The man in the wilderness

Hello kiddies! I’m late this week posting – sorry ’bout that – too busy digging out of that awful white stuff that falls from the sky. Anyway, this rhyme is a little more obscure than some of the other ones but no less fun.  Enjoy and stay warm!  Love and feathers, Auntie Gooseman in wilderness_0001


Original version



by Nicholas Beckett

by Arnold Lobel

Grandma’s Nursery Rhymes

red herrings

by Nick Wonham

A Man in the Wilderness Strawberry Party Game

A Man in the Wilderness Strawberry Party Game is played in a group format. To begin, spilt the party guests into equal numbered teams in a circle seated. The first player in each team is given a large strawberry. Each player is given a toothpick he or she must hold on to. On go, the player pierces the strawberry and passes it to the player. That player pierces the strawberry and does the same to his or her teammate. The first team to pass the strawberry around to the original player, wins. If a strawberry is dropped on the floor, players must pick it up quickly and resume play. For smaller groups of teams, have the players pass the strawberry in the circle 5-10 times before declaring a winning team.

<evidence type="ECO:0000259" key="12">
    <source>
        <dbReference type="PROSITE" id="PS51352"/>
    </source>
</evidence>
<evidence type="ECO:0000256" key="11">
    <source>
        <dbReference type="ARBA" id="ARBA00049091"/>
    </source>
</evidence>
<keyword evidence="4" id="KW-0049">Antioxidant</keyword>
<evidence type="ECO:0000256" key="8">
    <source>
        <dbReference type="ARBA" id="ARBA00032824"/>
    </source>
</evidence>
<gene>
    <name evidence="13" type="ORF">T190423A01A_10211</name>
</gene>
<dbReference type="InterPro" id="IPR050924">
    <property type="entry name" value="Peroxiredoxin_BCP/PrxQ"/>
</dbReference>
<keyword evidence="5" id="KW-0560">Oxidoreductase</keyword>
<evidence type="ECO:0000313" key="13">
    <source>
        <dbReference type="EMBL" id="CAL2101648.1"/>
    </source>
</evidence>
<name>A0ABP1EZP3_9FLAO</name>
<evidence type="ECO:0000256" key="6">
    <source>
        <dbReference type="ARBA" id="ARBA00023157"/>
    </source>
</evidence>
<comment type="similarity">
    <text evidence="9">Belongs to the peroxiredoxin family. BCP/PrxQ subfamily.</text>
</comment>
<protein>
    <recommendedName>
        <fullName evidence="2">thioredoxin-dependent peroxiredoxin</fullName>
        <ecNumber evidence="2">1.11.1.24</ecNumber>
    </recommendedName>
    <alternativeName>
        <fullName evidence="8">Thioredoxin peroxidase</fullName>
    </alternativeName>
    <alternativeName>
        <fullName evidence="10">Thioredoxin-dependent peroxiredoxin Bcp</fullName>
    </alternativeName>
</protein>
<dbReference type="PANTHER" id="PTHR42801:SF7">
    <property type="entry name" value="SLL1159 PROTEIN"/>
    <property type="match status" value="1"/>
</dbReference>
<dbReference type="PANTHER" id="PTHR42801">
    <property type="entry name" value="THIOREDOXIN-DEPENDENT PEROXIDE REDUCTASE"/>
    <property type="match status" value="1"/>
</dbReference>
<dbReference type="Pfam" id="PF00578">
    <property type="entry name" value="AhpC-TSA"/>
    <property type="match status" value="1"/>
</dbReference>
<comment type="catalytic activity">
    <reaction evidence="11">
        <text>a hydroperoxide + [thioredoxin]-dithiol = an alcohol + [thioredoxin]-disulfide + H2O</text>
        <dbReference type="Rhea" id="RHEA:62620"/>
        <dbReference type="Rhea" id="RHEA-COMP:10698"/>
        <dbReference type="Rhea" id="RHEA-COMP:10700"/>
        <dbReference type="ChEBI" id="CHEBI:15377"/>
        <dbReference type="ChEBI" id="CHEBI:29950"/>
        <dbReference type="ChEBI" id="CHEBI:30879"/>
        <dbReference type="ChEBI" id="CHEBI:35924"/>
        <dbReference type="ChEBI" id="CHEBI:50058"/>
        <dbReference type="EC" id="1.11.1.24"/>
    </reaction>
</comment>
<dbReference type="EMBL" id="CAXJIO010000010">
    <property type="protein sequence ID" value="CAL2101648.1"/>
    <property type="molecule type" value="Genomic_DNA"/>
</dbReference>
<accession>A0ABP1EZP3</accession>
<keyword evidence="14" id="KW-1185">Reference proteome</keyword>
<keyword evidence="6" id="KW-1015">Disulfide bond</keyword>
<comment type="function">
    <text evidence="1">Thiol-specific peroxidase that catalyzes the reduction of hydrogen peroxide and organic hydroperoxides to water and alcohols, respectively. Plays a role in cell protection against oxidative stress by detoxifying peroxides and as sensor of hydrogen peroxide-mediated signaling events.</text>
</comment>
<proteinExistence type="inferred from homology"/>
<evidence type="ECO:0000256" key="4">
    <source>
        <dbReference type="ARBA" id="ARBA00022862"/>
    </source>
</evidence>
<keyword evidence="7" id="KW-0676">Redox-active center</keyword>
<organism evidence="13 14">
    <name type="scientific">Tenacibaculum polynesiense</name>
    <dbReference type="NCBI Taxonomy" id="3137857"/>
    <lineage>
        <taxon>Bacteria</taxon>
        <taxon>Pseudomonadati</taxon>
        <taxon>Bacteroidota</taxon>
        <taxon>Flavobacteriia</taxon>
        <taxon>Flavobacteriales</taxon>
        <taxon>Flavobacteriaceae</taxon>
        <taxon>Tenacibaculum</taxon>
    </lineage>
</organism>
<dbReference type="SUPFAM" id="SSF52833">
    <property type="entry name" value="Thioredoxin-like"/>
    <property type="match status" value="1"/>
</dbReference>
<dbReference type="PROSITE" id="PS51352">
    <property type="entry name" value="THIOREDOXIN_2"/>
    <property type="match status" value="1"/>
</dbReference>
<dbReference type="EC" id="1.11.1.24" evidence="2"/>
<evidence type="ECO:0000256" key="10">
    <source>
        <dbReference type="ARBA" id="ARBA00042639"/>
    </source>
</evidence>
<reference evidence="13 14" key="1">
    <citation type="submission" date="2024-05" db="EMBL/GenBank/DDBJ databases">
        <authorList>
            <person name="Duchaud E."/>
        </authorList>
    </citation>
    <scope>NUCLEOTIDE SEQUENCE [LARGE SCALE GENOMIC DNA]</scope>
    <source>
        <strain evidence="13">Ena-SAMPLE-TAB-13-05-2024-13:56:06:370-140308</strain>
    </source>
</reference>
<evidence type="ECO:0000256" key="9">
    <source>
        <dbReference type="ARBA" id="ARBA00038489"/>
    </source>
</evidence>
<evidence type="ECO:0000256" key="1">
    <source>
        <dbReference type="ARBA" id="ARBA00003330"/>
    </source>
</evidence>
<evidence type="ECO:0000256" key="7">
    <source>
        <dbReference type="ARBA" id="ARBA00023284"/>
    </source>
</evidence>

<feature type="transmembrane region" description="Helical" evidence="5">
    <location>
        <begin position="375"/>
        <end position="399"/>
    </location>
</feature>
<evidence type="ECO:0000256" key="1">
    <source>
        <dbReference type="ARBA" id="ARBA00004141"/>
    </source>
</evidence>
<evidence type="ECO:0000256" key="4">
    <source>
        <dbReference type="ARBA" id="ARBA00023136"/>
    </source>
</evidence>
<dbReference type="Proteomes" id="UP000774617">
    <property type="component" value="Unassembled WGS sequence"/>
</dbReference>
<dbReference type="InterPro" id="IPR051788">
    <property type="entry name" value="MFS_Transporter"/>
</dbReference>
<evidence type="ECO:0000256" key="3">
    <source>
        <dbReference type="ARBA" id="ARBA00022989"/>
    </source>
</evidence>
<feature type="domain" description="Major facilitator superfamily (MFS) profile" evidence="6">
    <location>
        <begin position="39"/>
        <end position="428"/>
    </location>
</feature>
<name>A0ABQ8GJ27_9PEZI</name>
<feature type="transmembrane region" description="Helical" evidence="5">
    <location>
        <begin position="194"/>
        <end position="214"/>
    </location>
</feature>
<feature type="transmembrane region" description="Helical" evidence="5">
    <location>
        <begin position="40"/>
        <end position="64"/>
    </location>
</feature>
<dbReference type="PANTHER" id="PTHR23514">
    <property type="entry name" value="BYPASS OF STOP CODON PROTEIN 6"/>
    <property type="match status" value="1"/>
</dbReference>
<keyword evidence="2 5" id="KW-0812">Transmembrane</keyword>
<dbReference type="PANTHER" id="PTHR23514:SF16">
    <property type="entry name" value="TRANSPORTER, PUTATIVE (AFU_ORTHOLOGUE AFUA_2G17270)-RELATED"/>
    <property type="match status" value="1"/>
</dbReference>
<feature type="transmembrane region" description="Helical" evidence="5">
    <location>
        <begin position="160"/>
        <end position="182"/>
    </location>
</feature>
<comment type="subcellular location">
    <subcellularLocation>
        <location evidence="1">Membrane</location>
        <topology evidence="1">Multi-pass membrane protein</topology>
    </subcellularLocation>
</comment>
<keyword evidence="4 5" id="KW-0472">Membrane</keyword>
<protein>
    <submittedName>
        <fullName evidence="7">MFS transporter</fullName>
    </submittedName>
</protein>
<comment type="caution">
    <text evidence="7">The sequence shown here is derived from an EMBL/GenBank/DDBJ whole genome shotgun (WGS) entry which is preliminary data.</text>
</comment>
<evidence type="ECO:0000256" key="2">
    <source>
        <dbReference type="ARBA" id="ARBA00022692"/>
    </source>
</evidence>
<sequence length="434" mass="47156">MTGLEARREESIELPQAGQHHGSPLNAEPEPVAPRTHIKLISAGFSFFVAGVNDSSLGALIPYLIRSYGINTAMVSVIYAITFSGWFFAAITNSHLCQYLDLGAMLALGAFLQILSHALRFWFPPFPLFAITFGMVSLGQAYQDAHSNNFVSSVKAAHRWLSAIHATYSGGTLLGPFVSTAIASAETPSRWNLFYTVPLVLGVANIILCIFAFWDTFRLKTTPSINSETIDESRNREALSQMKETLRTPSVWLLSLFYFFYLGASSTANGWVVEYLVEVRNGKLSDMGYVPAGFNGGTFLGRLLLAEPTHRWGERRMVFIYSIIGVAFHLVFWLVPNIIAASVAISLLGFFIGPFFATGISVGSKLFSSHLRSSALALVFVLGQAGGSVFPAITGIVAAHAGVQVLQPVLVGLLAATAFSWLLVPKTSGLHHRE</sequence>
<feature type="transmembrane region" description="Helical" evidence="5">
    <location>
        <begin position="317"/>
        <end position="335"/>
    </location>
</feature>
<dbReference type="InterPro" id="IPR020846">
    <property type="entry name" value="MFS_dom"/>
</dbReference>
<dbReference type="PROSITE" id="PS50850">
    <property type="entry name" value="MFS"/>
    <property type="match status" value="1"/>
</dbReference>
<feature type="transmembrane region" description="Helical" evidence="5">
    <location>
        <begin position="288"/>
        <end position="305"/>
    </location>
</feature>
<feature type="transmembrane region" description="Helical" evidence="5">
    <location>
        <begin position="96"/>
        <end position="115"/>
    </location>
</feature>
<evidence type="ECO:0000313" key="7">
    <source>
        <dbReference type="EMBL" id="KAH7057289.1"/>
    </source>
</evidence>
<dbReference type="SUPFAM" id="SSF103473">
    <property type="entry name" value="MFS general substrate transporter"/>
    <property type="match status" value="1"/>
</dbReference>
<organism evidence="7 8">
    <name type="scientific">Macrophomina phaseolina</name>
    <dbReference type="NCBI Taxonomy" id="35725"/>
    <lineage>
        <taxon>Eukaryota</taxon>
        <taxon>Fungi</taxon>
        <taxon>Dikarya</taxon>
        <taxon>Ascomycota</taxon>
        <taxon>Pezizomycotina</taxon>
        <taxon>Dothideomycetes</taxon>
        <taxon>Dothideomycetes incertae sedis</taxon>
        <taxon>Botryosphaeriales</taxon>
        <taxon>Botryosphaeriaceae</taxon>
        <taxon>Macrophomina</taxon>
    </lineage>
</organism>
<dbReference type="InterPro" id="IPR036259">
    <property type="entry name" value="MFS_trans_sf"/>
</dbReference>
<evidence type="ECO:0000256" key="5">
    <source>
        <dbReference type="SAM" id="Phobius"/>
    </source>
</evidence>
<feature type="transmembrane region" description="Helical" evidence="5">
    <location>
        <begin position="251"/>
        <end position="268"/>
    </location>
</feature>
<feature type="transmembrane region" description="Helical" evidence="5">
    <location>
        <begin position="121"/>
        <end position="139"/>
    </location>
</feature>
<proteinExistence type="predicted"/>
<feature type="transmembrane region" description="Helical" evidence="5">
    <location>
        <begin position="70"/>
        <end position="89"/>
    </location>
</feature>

We have placed this Nursery Rhyme, The man in the wilderness , in our category ‘Lost Lyrics of an Old Nursery Rhyme’. Can you help us identify the the place of origin or history of this lesser known children’s nursery rhyme?This rhyme can be found in The Only True Mother Goose Melodies (c. 1833); The Nursery Rhyme Book, edited by Andrew Lang and illustrated by L. Leslie Brooke (1897); The Little Mother Goose (1912), illustrated by Jessie Willcox Smith.

Nursery Rhymes Lyrics and Origins

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